Suspended interviews left some Iowans without unemployment money for over a month
Iowa is expected to receive about $1.5 billion from the American Rescue Plan. (Photo by Scalinger/iStock Getty Images)
For the last seven weeks, Abigail Sui has struggled to find out the status of her client’s unemployment claim.
Sui works at EMBARC, a non-profit organization that supports refugees. She has been assisting a single father who filed for unemployment. Weeks passed and Sui said both she and her client were unsure why his benefits weren’t coming in.
Following several phone calls, a month after filing his claim, they finally learned his employer contested the claim, requiring him to undergo a fact-finding interview with Iowa Workforce Development to determine whether he can claim benefits or not.
Claimants will receive a letter in the mail specifying a scheduled date and time for the interview, according to the Iowa Workforce Development site.
Sui’s client filed his claim in April. As of June 3, Sui said he still has not received a letter.
“I don’t know why it takes six weeks, seven weeks, just to find out the date,” Sui said. “He has no income.”
Fact-finding interviews are scheduled by Iowa Workforce Development if an employer disputes an unemployment claim filed by an employee within 10 days, according to the department’s website. During the interview, the employer and employee have opportunities to make their cases. A decision is later mailed to both parties, letting them know about unemployment payments.
However, Iowa Workforce Development suspended fact-finding interviews for the first six weeks of the pandemic because they shifted staff to address the record increase in unemployment claims and customer service calls and emails, said director Beth Townsend in an email. Reynolds issued a State of Public Health Disaster March 17.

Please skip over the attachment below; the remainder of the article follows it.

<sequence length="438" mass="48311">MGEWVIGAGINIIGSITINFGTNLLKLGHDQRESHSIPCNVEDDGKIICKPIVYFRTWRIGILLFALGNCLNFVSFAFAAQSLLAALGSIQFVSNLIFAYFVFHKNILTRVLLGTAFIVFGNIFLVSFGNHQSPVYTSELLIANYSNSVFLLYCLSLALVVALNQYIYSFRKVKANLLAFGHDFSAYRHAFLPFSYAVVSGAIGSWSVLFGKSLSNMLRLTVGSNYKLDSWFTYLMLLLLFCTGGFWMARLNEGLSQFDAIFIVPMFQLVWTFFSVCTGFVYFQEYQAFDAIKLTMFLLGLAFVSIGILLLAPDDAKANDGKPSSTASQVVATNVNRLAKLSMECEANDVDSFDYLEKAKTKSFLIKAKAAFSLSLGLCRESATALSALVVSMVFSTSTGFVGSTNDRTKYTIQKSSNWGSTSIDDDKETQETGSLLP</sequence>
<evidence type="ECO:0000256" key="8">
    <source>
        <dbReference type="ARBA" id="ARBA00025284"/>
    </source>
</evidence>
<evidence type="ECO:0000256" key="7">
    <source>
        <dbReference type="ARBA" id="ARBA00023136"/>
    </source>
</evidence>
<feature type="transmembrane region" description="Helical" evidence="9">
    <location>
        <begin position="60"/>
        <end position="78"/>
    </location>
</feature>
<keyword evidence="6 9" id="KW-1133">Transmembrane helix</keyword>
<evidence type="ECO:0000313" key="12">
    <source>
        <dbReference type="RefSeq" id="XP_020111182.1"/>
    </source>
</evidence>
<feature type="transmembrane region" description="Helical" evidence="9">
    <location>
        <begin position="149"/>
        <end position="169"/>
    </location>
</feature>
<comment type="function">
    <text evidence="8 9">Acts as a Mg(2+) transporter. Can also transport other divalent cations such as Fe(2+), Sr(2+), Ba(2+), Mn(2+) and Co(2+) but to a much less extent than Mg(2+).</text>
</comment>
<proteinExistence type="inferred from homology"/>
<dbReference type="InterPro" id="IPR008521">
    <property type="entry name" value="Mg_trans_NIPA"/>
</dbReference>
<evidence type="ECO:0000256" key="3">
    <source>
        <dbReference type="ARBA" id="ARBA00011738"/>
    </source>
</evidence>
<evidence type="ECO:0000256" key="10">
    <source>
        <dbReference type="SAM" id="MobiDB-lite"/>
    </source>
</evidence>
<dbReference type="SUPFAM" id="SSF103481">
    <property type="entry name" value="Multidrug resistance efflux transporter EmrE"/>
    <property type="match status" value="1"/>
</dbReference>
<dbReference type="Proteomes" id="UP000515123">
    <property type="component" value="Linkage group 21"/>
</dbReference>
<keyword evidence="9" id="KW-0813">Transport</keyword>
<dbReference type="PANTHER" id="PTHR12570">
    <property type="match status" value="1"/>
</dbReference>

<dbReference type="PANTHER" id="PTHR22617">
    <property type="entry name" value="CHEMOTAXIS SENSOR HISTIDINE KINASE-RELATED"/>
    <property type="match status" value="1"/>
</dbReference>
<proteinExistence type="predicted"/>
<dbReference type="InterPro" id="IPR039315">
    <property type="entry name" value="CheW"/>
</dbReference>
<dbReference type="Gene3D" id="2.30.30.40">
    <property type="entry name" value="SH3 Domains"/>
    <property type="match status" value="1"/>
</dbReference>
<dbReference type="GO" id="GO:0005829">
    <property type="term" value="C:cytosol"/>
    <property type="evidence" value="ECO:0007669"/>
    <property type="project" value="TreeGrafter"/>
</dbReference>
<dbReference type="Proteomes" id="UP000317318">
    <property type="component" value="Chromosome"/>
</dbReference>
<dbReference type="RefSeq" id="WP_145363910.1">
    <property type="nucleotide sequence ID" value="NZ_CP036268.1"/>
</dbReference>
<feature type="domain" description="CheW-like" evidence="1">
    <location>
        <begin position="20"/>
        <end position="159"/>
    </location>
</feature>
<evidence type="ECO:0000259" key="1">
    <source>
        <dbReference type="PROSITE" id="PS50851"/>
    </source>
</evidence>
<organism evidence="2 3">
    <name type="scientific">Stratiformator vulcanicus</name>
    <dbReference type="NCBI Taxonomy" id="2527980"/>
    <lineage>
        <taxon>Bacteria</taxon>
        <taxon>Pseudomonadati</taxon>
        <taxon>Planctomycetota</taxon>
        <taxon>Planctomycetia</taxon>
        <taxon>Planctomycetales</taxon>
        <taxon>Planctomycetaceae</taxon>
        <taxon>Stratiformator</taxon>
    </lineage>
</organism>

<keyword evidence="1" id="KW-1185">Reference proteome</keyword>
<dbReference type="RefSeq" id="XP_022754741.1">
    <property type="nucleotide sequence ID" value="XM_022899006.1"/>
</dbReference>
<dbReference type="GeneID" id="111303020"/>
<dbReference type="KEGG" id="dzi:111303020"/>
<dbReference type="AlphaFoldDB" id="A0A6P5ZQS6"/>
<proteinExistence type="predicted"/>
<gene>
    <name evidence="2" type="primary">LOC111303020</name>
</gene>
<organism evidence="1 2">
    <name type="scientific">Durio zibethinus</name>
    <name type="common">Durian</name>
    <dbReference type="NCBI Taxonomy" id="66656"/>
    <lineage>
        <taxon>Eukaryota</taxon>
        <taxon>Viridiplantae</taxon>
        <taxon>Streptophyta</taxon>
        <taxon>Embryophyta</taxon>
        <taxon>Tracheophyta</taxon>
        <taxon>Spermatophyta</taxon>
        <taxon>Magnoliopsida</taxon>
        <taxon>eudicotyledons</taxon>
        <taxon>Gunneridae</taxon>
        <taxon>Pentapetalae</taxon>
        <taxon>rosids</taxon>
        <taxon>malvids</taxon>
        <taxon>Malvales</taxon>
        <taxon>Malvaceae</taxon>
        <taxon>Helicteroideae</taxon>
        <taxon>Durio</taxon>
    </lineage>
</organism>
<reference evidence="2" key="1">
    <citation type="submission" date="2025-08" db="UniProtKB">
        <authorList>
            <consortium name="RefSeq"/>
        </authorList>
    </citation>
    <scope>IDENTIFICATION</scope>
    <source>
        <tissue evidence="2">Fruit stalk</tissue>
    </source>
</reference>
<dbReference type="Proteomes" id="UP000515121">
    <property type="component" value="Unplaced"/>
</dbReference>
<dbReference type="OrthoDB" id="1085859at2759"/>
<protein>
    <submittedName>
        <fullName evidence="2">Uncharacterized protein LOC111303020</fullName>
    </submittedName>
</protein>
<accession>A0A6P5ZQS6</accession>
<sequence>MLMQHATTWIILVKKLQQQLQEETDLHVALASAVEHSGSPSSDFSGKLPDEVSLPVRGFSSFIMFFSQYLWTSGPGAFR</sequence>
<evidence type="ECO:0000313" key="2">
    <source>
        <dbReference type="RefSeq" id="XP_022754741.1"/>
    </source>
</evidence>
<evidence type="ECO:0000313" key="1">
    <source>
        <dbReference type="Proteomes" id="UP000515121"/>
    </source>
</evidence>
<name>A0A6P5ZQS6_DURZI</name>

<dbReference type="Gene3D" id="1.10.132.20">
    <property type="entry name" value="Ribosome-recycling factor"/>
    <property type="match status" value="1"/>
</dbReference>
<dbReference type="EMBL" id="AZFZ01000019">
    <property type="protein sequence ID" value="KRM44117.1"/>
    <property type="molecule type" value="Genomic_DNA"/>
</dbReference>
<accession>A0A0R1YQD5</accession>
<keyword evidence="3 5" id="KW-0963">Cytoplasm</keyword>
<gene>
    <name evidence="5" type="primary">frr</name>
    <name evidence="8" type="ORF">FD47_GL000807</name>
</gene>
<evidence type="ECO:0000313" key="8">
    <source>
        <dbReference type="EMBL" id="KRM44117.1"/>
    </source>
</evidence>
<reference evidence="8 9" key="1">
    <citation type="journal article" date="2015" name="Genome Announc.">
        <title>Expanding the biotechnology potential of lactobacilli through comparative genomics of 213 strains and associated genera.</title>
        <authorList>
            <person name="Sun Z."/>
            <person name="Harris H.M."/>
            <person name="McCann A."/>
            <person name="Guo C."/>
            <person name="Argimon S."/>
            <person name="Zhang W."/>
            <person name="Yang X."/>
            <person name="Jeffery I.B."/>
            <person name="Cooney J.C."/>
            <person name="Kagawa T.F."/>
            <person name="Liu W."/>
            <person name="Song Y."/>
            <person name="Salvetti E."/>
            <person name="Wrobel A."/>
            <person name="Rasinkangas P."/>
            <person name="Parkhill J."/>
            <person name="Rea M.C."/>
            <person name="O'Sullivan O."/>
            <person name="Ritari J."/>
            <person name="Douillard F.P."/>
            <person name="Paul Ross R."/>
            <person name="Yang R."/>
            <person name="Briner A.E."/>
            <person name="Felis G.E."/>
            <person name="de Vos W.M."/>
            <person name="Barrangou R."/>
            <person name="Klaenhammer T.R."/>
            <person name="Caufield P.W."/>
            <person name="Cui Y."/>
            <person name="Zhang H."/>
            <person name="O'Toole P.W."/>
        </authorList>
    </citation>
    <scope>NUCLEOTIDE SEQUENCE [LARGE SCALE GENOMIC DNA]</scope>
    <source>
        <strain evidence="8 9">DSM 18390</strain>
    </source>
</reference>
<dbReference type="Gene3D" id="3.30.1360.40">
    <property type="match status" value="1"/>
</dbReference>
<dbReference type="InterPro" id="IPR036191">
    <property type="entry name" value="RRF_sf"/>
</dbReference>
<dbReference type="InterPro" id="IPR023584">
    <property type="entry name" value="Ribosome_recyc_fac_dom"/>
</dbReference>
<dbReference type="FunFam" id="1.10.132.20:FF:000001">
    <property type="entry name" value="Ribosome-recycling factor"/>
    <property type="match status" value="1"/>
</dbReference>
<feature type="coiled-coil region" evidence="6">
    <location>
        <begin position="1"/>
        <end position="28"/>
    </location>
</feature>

In the first week of May, the department started scheduling interviews again, prioritizing the oldest claims first, Townsend said.
Before COVID-19, claimants typically received a letter scheduling a fact-finding interview within a week of filing their claims. Interviews would be scheduled within the next two weeks.
Up to 95 employees are conducting fact-finding interviews every day now and the department is scheduling additional interviews in an effort to catch up, Townsend said. Since the beginning of May, Townsend said Iowa Workforce Development has conducted 11,476 fact-finding interviews and 4,500 more are scheduled, according to her email.
Sui said her clients are still waiting for their letters. Beyond the father she is working with, three other clients have also waited at least five weeks for a letter in the mail scheduling an interview and they have not received benefits, Sui said.
When asked if people who are waiting for an interview receive unemployment benefits in the meantime, Townsend said, “every case is different.”
The frustrations and unknowns have left some people in the refugee community giving up entirely on their unemployment claims, Sui said.
Even if people are ultimately denied, Sui said it’s better for them to know, rather than wait in limbo.
She would like Iowa Workforce Development to follow up with people who have not received unemployment benefits within two weeks. Sui also said fact-finding interviews should be finished within two to three weeks of people filing for unemployment.
“It’s really confusing because you don’t know. You just sit there not knowing,” Sui said.
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